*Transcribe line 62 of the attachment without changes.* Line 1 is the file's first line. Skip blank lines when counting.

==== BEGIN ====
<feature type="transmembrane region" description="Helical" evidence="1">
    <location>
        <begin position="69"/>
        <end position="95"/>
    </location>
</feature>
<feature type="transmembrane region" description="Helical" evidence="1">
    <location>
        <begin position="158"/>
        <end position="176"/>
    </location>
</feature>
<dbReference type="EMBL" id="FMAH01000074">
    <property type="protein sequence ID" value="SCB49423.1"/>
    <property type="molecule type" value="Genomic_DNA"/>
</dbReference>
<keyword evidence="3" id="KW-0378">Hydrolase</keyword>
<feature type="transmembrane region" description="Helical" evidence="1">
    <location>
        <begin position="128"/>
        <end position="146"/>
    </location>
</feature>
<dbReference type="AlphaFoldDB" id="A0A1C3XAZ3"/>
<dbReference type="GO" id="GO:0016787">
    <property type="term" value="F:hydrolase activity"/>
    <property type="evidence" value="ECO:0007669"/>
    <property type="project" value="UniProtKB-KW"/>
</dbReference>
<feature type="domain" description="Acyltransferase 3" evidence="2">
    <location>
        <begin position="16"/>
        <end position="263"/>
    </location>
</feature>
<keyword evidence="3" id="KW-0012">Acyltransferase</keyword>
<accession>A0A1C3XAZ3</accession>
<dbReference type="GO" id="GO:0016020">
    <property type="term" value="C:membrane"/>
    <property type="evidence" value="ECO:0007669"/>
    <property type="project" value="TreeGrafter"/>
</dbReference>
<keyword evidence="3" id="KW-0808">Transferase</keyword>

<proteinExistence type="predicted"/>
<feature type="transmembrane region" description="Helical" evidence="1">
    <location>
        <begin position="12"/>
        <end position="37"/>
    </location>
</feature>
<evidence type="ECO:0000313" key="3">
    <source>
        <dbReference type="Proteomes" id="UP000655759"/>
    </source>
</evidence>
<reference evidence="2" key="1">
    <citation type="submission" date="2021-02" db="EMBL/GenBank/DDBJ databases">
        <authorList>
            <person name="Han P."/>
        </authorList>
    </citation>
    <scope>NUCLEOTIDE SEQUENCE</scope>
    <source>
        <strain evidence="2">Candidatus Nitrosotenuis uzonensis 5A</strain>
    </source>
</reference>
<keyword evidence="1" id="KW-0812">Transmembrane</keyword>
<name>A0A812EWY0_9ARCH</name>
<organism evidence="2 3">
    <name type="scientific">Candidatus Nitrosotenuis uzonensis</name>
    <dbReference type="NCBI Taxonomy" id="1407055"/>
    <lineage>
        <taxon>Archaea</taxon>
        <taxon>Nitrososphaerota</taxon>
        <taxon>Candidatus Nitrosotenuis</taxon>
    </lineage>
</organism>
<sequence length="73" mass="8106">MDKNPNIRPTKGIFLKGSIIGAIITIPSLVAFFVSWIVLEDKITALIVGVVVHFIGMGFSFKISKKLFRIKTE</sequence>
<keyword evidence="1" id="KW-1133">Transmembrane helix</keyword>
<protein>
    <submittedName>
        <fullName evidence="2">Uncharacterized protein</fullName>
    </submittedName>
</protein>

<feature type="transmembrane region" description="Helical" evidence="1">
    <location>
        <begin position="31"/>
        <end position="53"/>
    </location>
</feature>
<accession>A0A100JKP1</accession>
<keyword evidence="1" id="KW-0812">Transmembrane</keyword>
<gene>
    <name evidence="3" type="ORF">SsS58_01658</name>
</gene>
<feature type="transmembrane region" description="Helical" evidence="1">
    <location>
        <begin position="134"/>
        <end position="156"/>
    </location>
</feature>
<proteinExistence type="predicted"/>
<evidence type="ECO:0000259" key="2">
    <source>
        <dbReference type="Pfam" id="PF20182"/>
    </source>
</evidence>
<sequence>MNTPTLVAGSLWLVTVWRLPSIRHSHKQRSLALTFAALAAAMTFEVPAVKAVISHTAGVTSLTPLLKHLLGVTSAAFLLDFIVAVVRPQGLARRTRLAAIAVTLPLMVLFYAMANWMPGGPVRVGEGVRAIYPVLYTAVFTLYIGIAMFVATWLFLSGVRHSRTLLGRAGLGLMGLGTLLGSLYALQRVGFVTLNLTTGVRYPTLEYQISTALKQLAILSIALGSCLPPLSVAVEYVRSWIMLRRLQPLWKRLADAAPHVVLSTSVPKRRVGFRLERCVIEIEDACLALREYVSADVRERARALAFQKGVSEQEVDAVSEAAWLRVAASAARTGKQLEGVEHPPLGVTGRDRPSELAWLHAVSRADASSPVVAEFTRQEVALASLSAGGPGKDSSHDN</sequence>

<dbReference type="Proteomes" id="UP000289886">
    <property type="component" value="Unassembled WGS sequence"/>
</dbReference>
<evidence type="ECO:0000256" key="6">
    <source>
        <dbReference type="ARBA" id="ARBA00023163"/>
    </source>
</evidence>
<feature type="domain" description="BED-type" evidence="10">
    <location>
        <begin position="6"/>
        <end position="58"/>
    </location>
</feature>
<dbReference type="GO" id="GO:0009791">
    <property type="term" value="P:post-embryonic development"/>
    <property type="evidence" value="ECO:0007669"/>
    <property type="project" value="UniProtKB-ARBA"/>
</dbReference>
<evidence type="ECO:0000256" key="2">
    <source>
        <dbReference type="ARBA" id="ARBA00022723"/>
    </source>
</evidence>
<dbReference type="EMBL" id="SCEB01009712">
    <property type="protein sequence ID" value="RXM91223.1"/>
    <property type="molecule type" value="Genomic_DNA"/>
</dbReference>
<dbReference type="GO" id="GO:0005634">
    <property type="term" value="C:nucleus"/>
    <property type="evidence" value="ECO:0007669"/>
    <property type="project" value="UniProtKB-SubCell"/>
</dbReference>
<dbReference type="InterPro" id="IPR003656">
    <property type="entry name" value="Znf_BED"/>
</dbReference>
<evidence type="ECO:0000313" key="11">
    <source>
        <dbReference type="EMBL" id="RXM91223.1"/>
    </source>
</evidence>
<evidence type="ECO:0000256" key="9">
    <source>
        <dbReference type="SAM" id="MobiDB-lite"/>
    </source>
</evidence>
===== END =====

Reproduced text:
    <scope>NUCLEOTIDE SEQUENCE</scope>